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The Uses of Centrifuge Tubes: Things to Consider When Purchasing Centrifuge Tubes

The Uses of Centrifuge Tubes: Things to Consider When Purchasing Centrifuge Tubes

Centrifuge tubes differ from regular test tubes and are explicitly for centrifugation. Centrifugation is when you spin liquids at high speeds to separate their components. Centrifuge tubes are essential to this process.

But what goes into purchasing centrifuge tubes? Is it as simple as choosing sterile tubes and going on about your day? There are various considerations to account for when purchasing centrifuge tubes.

For example, you can choose glass or plastic centrifuge tubes. In this article, you’ll learn more about the different kinds of centrifuge tubes and what you should consider before purchasing them.

Uses of Centrifuge Tubes

Centrifuge tubes are used to separate a substance into its components. Below are a few examples of fields that use centrifuge tubes.

Instrument Longevity

Certain laboratory instruments are sensitive to contaminants. Mass spectrometers and high-pressure chromatography units may become clogged by extraneous materials that find their way into these machines.

These instruments work by injecting small samples of material through columns. Next, the analytes are separated from the samples, which are then studied via specialized software.

Centrifuge tubes are important to prevent laboratory instruments from being clogged. The idea is to use these tubes to keep analytes separate from any potential substances that could interfere with test samples.

Medical Samples

Bloodwork is probably what comes to mind when discussing centrifuge tubes. Centrifugation separates organelles from blood cells as the latter sinks. Centrifugation also enables DNA and RNA extraction from cells.

Sample Processing

Sometimes, a contaminant can find its way inside a sample that needs analyzing. The goal of sample processing is to remove that contaminant so the sample can be properly studied. This is where centrifugation is key.

The centrifugal process separates the sample from the contaminant which leaves a viable specimen to study. To further separate the two substances, the analyst may remove the liquid sample from the tube with a pipet.

What To Consider When Buying Centrifuge Tubes?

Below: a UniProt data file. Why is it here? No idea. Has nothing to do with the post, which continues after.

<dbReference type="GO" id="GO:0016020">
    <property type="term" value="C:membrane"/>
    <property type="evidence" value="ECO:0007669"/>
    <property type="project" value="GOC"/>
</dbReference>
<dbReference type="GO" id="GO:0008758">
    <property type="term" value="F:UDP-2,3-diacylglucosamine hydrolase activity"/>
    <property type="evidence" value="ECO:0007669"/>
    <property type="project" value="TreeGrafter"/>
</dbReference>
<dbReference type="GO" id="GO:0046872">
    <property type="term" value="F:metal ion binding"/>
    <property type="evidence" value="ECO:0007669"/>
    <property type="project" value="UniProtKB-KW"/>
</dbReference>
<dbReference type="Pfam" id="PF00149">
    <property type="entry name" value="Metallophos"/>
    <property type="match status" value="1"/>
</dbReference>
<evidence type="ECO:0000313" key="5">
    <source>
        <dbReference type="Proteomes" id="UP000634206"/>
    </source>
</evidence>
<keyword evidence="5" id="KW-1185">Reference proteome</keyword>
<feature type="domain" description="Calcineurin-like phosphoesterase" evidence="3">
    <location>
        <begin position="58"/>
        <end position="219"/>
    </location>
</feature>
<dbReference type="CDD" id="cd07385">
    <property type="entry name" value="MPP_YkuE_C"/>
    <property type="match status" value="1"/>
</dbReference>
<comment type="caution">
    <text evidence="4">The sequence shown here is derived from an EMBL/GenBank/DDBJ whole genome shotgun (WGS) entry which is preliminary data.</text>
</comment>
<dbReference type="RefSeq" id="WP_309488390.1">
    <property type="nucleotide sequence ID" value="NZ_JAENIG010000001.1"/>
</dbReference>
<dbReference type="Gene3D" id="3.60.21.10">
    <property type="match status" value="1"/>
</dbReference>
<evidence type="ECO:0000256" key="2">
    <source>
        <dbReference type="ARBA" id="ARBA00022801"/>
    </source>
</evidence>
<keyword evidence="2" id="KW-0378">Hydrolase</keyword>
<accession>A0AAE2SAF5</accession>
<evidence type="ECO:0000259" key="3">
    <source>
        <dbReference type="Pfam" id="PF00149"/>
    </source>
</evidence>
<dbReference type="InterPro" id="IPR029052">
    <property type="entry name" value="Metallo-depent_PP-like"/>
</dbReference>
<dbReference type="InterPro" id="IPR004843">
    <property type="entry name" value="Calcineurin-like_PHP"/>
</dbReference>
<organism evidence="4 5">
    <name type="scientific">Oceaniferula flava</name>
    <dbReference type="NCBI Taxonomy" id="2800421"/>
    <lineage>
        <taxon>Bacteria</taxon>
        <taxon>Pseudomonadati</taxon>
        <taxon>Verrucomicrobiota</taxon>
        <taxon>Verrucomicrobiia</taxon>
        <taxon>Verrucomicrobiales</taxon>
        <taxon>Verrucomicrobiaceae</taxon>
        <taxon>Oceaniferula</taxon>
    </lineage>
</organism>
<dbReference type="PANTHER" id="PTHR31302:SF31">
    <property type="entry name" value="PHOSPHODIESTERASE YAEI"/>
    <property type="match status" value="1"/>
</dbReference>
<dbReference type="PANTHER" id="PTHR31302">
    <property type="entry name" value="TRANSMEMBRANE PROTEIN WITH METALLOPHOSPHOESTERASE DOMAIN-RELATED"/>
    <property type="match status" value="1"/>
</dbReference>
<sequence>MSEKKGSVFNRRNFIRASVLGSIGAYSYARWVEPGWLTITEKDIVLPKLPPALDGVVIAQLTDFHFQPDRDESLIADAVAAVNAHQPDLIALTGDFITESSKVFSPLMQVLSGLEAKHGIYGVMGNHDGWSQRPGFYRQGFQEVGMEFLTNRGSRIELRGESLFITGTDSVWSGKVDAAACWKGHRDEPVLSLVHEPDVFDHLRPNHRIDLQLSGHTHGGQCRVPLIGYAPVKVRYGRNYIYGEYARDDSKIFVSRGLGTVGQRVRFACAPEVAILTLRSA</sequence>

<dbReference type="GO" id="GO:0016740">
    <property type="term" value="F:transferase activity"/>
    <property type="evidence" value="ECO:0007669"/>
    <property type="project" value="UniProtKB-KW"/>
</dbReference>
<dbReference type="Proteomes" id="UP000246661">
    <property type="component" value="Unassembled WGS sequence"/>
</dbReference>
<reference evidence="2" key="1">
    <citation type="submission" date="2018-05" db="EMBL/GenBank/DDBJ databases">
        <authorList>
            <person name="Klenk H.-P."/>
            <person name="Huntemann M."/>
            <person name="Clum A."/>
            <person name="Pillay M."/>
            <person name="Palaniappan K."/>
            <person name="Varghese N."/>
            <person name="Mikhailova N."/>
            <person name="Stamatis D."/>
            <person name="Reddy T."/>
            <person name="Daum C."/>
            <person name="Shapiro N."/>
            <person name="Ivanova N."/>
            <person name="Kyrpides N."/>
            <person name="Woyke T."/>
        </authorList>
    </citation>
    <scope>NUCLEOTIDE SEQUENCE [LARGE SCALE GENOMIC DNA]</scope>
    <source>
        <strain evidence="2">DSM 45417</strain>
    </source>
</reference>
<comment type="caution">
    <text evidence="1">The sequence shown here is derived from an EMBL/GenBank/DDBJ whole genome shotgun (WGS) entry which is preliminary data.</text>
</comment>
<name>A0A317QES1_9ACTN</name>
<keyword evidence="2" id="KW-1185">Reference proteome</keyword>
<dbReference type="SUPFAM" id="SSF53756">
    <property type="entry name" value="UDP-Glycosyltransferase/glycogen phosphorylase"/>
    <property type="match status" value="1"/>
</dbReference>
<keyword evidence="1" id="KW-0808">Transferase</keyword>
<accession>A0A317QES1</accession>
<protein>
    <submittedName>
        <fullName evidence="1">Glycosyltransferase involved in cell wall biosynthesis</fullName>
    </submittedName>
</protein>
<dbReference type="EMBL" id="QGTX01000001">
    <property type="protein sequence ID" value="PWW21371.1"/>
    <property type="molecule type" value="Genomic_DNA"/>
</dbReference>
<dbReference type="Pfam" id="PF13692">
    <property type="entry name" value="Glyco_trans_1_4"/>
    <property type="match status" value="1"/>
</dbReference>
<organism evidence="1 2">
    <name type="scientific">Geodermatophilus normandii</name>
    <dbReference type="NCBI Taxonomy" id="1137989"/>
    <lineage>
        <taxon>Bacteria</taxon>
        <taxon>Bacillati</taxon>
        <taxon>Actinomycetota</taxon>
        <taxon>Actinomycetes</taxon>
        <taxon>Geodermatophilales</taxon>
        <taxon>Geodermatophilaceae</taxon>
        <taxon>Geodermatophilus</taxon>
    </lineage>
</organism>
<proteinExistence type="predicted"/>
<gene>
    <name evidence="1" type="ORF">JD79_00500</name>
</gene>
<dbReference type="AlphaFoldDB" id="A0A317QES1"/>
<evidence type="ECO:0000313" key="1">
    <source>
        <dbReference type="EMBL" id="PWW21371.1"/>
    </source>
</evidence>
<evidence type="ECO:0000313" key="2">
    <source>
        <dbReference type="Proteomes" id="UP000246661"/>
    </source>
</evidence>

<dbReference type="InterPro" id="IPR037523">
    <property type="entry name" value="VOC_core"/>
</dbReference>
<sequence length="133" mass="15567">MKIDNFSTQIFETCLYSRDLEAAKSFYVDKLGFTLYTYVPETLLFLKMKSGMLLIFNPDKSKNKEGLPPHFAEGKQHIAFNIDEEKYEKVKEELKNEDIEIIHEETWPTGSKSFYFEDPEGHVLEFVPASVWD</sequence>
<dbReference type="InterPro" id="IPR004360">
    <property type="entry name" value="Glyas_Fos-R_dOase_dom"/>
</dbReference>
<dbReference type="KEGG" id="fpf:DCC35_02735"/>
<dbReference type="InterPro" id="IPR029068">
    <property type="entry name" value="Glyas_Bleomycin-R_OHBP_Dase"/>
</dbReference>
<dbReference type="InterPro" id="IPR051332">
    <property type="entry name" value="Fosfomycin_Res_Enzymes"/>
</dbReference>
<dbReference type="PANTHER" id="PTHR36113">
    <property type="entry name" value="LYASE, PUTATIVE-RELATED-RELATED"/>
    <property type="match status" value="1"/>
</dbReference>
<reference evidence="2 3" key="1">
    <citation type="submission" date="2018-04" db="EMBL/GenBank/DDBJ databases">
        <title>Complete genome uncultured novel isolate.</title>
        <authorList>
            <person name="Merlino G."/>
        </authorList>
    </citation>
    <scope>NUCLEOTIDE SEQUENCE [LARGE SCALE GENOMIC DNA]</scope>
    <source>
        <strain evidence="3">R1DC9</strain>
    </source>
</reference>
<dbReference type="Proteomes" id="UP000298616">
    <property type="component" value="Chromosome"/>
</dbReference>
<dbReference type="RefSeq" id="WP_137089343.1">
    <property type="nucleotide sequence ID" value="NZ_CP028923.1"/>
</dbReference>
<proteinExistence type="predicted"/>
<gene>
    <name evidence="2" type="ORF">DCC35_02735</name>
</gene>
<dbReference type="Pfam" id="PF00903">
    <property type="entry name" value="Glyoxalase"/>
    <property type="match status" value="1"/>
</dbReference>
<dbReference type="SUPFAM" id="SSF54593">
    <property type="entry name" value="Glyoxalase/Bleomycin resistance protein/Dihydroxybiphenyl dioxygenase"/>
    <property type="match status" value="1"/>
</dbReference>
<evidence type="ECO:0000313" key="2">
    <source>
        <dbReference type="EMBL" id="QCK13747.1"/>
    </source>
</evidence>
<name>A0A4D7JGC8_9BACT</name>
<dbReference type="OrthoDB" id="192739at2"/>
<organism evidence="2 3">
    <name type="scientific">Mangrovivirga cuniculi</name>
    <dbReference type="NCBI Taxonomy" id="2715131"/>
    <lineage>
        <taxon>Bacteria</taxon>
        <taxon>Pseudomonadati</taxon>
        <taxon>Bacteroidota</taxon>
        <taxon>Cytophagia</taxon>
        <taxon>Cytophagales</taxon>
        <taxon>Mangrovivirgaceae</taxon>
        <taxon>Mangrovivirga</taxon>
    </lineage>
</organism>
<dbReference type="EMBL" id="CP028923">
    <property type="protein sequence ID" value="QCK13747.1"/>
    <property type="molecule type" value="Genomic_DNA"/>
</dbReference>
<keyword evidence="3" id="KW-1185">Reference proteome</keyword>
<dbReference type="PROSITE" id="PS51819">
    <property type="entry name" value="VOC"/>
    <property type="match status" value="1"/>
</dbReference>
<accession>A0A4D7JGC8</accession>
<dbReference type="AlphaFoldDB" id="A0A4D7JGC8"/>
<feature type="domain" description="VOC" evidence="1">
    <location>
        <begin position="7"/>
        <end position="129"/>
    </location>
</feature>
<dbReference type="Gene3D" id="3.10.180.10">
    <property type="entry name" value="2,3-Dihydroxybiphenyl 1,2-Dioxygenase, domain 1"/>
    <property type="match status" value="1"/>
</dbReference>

There are many factors to account for when purchasing centrifuge tubes. Tubes differ in their performance, and it’s up to you to decide which factors make the best tube for your needs. Here are a few considerations when choosing your centrifuge tubes.

Chemical Resistance

Material type matters a lot when talking about how resistant a tube is to certain chemicals. You should absolutely consider what kind of chemicals you’re working with and make sure the tube can withstand the substance.

Polypropylene (PP) is a popular material because it can hold up against high speeds and is resistant to most organic solvents. However, it’s still a good idea to check your PP tubes’ resistance before use.

Relative Centrifugal Force

There’s a maximum speed at which a centrifuge tube can spin. Each brand can vary wildly between how much speed they can withstand, which is why choosing the right tubes is essential.

Look at the relative centrifugal force (RCF) to determine what speed you can spin a particular tube. The RCF is the gravitational force applied when operating a centrifuge. RCF can factor into a centrifuge tube’s pricing.

It may sound like rotation per minute (RPM) would be the feature you’d look at when deciding what kind of tube to buy. But RPM only measures rotor speed. Too much gravitational force can damage an ill-suited tube.

When buying tubes, it’s easier to budget if you figure out what RCF speeds you need first. You can purchase centrifuge tubes with low RCF ratings if you’re not working with high speeds

Glass Vs. Plastic

Glass may be the better option to ensure you’re working with sterile tubes because the material is easier to clean after. Plastic isn’t difficult to clean but is harder to sterilize. Glass is also a safer alternative for containing corrosive metals. Glass centrifuge tubes are rare to come across.

Glass can hold up better against hotter temperatures but has disadvantages compared to plastic. Plastic is more durable and less expensive. You won’t find glass tubes in small enough sizes for microcentrifuges either.

Volume

When purchasing centrifuge tubes, the final thing to consider is how much you’ll need to fill them. Most times, you’ll only fill a centrifuge tube three-fourths of the way. Overfilling a tube can cause leaking.

Ultracentrifuge tubes are an exception. These centrifuges spin at very high speeds, and the tubes need to be filled to the top to avoid collapsing. You must take care not to underfill tubes either.

The best way to know your tube’s volume requirement is to read the manufacturer’s specifications. There’s still a potential issue, though. Just because your tube is the right volume doesn’t mean it’ll fit the centrifuge.

A centrifuge tube may meet your qualifications but not fit the centrifuge rotor capacity. You can overcome this issue by purchasing a rotor adapter. Most manufacturers have adapters, so finding one shouldn’t be too difficult.

Find Sterile Tubes For Your Centrifugal Needs!

Centrifugal tubes primarily come in plastic and glass. From there, you can choose between self-standing and conical tubes and reusable or disposable tubes. Glass tubes are easier to clean but are less durable.

Plastic centrifuge tubes are more difficult to clean but come in various sizes. If you’re looking to purchase quality centrifuge tubes, consider what material works best for your purposes.

If you need sterile centrifuge tubes or other laboratory tools, then contact MarathonLS. We can assist with any supply-related questions and provide all your lab and safety gear. 

 

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